As a company, an LLC can own assets and bank accounts; sign leases, loans, and other contracts; and file a lawsuit or be sued. Since it’s legally a separate entity from its owners, no one person is liable for business obligations or debts.

Related: Need a Business Idea? Here Are 55.

A step-by-step guide

Let’s take a look at the six steps dividing you and your limited liability company.

1. Select the state

It’s best to open any company, including an LLC, where you plan to do your business. If the company exists physically abroad, make sure to

Damien Meyer | AFP | Getty Images

Much of the recent trade discussion has focused on how the coronavirus has increased tension between the United States and China, energized efforts to localize supply chains, and spawned countless export control measures.  But the coronavirus has also contributed to another disturbing trend – momentum for digital service taxes in countries around the world.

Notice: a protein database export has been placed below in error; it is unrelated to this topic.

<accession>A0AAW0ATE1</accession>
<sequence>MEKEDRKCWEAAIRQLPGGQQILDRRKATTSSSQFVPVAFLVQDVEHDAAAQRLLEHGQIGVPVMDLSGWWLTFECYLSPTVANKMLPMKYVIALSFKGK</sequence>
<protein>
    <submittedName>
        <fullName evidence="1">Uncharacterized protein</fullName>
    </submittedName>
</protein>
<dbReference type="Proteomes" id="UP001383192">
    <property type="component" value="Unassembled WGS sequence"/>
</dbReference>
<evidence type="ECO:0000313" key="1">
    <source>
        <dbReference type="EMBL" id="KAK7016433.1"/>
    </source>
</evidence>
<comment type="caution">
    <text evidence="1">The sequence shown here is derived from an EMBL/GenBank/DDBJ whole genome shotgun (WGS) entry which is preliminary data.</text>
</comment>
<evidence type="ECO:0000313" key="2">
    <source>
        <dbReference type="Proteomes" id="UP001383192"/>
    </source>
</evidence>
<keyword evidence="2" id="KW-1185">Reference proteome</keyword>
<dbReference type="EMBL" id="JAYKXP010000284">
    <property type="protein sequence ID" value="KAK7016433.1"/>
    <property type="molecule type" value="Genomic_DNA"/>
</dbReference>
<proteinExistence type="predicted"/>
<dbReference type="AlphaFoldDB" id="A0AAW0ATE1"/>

The United States is engaged in bilateral trade negotiations with many of the key culprits, and must condition outcomes on clear commitments to refrain from adopting unilateral and discriminatory tax measures that target America’s most innovative companies.

Digital services taxes are nothing new, of course. France, a primary proponent, has been working on its policy for years and encouraging its European neighbors to follow suit. France claims the tax is necessary to address the under-taxation of digital companies, but the measure’s design and comments by local politicians suggest a more discriminatory intent. 

Indeed, the U.S. Trade Representative’s Section 301 investigation into the French measure reveals that policymakers carefully calibrated it to squeeze as much revenue from American companies as possible while exonerating local competitors. And many French politicians did not even try to hide the true purpose, simply calling